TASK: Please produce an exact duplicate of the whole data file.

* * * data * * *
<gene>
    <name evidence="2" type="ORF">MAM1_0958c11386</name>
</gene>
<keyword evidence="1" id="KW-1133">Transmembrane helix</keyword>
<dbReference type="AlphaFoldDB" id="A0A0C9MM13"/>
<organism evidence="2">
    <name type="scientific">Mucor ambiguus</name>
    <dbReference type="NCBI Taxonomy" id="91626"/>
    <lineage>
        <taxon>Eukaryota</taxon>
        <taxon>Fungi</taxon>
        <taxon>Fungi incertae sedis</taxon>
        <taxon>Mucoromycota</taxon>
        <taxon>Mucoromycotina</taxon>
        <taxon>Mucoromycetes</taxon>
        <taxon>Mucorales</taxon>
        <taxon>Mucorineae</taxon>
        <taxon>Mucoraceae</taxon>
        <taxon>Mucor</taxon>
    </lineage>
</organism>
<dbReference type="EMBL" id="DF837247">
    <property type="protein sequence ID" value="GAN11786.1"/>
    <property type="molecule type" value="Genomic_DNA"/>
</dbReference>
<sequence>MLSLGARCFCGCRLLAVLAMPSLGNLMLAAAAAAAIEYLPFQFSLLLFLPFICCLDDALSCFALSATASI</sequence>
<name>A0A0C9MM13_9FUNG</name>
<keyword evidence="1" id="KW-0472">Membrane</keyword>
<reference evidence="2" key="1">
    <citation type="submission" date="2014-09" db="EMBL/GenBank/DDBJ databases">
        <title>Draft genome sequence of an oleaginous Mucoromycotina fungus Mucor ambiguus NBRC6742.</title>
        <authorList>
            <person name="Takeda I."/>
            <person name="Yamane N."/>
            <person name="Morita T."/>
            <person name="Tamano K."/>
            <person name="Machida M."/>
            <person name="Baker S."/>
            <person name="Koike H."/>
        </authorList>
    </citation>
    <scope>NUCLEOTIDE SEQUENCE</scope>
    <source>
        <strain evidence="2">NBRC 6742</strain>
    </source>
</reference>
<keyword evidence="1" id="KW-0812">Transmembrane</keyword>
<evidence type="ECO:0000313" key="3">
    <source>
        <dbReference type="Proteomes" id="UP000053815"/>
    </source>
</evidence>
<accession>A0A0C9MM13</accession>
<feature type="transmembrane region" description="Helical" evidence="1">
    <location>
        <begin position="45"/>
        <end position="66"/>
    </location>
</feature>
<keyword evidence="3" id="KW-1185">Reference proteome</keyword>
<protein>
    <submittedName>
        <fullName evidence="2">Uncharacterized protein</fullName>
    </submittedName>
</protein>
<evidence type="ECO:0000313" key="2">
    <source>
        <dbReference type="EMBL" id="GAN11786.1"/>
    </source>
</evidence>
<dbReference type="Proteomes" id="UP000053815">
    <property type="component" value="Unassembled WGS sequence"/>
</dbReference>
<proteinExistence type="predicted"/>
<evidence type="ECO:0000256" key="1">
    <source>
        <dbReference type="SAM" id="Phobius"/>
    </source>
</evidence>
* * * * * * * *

<gene>
    <name evidence="2" type="ORF">MAM1_0958c11386</name>
</gene>
<keyword evidence="1" id="KW-1133">Transmembrane helix</keyword>
<dbReference type="AlphaFoldDB" id="A0A0C9MM13"/>
<organism evidence="2">
    <name type="scientific">Mucor ambiguus</name>
    <dbReference type="NCBI Taxonomy" id="91626"/>
    <lineage>
        <taxon>Eukaryota</taxon>
        <taxon>Fungi</taxon>
        <taxon>Fungi incertae sedis</taxon>
        <taxon>Mucoromycota</taxon>
        <taxon>Mucoromycotina</taxon>
        <taxon>Mucoromycetes</taxon>
        <taxon>Mucorales</taxon>
        <taxon>Mucorineae</taxon>
        <taxon>Mucoraceae</taxon>
        <taxon>Mucor</taxon>
    </lineage>
</organism>
<dbReference type="EMBL" id="DF837247">
    <property type="protein sequence ID" value="GAN11786.1"/>
    <property type="molecule type" value="Genomic_DNA"/>
</dbReference>
<sequence>MLSLGARCFCGCRLLAVLAMPSLGNLMLAAAAAAAIEYLPFQFSLLLFLPFICCLDDALSCFALSATASI</sequence>
<name>A0A0C9MM13_9FUNG</name>
<keyword evidence="1" id="KW-0472">Membrane</keyword>
<reference evidence="2" key="1">
    <citation type="submission" date="2014-09" db="EMBL/GenBank/DDBJ databases">
        <title>Draft genome sequence of an oleaginous Mucoromycotina fungus Mucor ambiguus NBRC6742.</title>
        <authorList>
            <person name="Takeda I."/>
            <person name="Yamane N."/>
            <person name="Morita T."/>
            <person name="Tamano K."/>
            <person name="Machida M."/>
            <person name="Baker S."/>
            <person name="Koike H."/>
        </authorList>
    </citation>
    <scope>NUCLEOTIDE SEQUENCE</scope>
    <source>
        <strain evidence="2">NBRC 6742</strain>
    </source>
</reference>
<keyword evidence="1" id="KW-0812">Transmembrane</keyword>
<evidence type="ECO:0000313" key="3">
    <source>
        <dbReference type="Proteomes" id="UP000053815"/>
    </source>
</evidence>
<accession>A0A0C9MM13</accession>
<feature type="transmembrane region" description="Helical" evidence="1">
    <location>
        <begin position="45"/>
        <end position="66"/>
    </location>
</feature>
<keyword evidence="3" id="KW-1185">Reference proteome</keyword>
<protein>
    <submittedName>
        <fullName evidence="2">Uncharacterized protein</fullName>
    </submittedName>
</protein>
<evidence type="ECO:0000313" key="2">
    <source>
        <dbReference type="EMBL" id="GAN11786.1"/>
    </source>
</evidence>
<dbReference type="Proteomes" id="UP000053815">
    <property type="component" value="Unassembled WGS sequence"/>
</dbReference>
<proteinExistence type="predicted"/>
<evidence type="ECO:0000256" key="1">
    <source>
        <dbReference type="SAM" id="Phobius"/>
    </source>
</evidence>